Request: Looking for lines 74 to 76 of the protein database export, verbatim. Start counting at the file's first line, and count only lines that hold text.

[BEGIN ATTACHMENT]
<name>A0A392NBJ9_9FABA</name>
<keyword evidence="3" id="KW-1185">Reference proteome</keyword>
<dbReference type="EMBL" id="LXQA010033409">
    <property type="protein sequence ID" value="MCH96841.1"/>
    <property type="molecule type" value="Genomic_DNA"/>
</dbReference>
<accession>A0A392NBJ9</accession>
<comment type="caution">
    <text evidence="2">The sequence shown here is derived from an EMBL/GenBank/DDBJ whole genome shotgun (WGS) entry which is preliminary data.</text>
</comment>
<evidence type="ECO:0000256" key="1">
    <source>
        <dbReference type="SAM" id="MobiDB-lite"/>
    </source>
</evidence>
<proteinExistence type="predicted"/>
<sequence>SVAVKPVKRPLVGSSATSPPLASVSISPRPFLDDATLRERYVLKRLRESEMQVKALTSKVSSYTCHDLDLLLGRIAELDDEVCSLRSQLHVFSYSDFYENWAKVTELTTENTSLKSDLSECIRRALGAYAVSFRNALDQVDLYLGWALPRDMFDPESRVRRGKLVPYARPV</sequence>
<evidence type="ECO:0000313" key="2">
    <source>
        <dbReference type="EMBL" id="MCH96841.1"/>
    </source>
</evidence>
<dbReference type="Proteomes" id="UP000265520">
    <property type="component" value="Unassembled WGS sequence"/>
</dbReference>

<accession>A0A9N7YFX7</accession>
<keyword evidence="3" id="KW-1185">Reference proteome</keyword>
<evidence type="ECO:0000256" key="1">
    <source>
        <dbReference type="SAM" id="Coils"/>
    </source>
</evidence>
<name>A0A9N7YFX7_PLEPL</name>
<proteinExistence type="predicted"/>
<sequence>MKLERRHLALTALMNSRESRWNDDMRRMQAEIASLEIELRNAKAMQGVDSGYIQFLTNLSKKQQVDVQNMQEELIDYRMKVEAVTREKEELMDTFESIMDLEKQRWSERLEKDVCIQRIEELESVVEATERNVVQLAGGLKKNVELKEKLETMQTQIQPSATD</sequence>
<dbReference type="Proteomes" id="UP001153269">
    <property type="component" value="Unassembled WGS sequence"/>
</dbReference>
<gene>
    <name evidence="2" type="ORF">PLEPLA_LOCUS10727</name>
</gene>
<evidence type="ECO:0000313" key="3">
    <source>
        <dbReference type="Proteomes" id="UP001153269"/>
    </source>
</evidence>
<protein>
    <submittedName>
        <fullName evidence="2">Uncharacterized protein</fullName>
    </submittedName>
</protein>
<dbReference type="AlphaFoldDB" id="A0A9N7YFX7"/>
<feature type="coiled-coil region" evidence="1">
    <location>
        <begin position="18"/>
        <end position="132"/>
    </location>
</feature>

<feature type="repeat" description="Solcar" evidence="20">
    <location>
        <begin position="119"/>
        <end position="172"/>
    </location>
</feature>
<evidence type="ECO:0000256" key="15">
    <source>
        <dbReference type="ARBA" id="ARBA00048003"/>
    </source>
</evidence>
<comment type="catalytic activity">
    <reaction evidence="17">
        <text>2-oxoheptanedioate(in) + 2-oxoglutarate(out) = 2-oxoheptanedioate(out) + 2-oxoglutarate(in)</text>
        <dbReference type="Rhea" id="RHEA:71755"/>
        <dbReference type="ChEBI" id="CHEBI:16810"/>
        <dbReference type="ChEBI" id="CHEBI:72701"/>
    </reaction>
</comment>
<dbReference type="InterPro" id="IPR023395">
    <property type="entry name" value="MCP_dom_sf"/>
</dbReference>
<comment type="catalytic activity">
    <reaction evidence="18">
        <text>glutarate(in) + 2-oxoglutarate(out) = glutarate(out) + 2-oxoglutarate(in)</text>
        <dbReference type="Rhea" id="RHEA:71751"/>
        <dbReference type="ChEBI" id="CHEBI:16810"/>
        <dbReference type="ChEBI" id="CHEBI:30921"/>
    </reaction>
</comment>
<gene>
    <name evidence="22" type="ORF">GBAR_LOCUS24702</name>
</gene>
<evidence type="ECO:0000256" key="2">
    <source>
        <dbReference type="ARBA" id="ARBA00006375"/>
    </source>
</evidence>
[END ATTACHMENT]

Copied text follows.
        <dbReference type="ChEBI" id="CHEBI:16810"/>
        <dbReference type="ChEBI" id="CHEBI:72701"/>
    </reaction>